Christian economists and policy advisers say they cautiously back the Senate's $700 billion bailout plan that would allow the government to buy troubled assets from financial firms.
The bailout package that included $150 billion in tax breaks passed the Senate Wednesday night, and the House is expected to vote on it today.
"I believe we've got to do something," said Richard Land, president of the Southern Baptist Convention's Ethics and Religious Liberty Commission. "From people who know a lot more about this than I do tell me, we're in the middle of what could be called an economic coronary thrombosis."
Land said on Wednesday that the Senate bill became progressively better every hour. He was pleased that the Senate's bill would curb executive pay, provide relief for another year from the Alternative Minimum Tax, and increase the amount covered by the Federal Deposit Insurance Corporation from $100,000 to $250,000, and set up oversight committees.
"I think a theological perspective would tell us that you have to have sufficient oversight over people and accountability," Land said. "If we believe in the sin nature, and I do, then some people are going to find the temptation to resist when there's no one holding them accountable."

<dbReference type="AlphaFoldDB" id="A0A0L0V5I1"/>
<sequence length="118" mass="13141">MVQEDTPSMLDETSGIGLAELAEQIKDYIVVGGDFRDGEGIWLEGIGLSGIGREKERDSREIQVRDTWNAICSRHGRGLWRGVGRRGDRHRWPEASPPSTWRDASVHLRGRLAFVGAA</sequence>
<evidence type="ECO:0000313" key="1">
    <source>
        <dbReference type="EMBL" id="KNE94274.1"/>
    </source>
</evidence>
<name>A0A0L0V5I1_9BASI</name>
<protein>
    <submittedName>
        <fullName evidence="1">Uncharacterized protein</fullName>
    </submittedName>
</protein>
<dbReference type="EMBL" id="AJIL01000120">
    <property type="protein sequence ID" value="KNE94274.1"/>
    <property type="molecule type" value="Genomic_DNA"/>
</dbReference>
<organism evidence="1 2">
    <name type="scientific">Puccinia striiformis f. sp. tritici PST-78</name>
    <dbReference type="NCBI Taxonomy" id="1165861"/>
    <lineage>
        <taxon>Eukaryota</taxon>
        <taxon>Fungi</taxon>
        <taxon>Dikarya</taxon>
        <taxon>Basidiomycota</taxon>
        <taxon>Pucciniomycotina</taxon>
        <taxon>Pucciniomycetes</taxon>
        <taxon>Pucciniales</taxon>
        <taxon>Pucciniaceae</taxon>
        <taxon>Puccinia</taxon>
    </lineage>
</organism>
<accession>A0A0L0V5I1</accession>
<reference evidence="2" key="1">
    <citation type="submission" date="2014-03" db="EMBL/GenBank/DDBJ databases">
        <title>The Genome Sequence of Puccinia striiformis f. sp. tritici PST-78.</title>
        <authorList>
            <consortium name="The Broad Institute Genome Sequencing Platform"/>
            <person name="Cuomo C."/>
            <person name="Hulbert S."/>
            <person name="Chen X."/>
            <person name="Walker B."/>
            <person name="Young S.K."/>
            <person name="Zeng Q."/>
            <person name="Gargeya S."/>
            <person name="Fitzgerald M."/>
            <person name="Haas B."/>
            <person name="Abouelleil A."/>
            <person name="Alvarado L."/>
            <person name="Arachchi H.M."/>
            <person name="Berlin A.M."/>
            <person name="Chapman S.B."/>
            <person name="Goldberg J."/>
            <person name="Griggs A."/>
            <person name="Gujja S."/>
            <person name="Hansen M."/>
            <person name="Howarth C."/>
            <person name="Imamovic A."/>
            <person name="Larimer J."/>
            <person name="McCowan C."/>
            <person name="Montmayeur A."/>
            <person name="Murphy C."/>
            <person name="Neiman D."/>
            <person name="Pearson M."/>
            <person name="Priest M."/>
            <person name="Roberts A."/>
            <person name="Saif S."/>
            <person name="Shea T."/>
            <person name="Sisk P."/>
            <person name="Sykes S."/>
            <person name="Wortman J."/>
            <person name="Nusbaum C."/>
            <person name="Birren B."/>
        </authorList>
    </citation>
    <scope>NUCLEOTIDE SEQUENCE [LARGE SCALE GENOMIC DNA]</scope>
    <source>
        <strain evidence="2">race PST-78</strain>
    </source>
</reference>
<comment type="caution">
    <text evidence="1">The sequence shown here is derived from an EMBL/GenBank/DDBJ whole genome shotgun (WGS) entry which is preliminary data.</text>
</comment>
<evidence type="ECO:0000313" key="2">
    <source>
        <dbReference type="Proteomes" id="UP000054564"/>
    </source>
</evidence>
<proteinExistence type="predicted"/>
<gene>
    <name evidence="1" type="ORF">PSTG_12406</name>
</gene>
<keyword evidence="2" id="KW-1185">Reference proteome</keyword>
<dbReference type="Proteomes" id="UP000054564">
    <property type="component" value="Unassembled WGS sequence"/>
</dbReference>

Although some conservatives have called for market solutions rather than government intervention, Rusty Leonard, founder and CEO of Stewardship Partners Investment Counsel, believes that the government is the only entity that can deal with the scope of the economic crisis.
"They're ideologues and they don't understand the scope of the problem," Leonard said. "They understand their ideology but they don't understand how the system works."
John E. Anderson, professor of economics at the University of Nebraska, ...1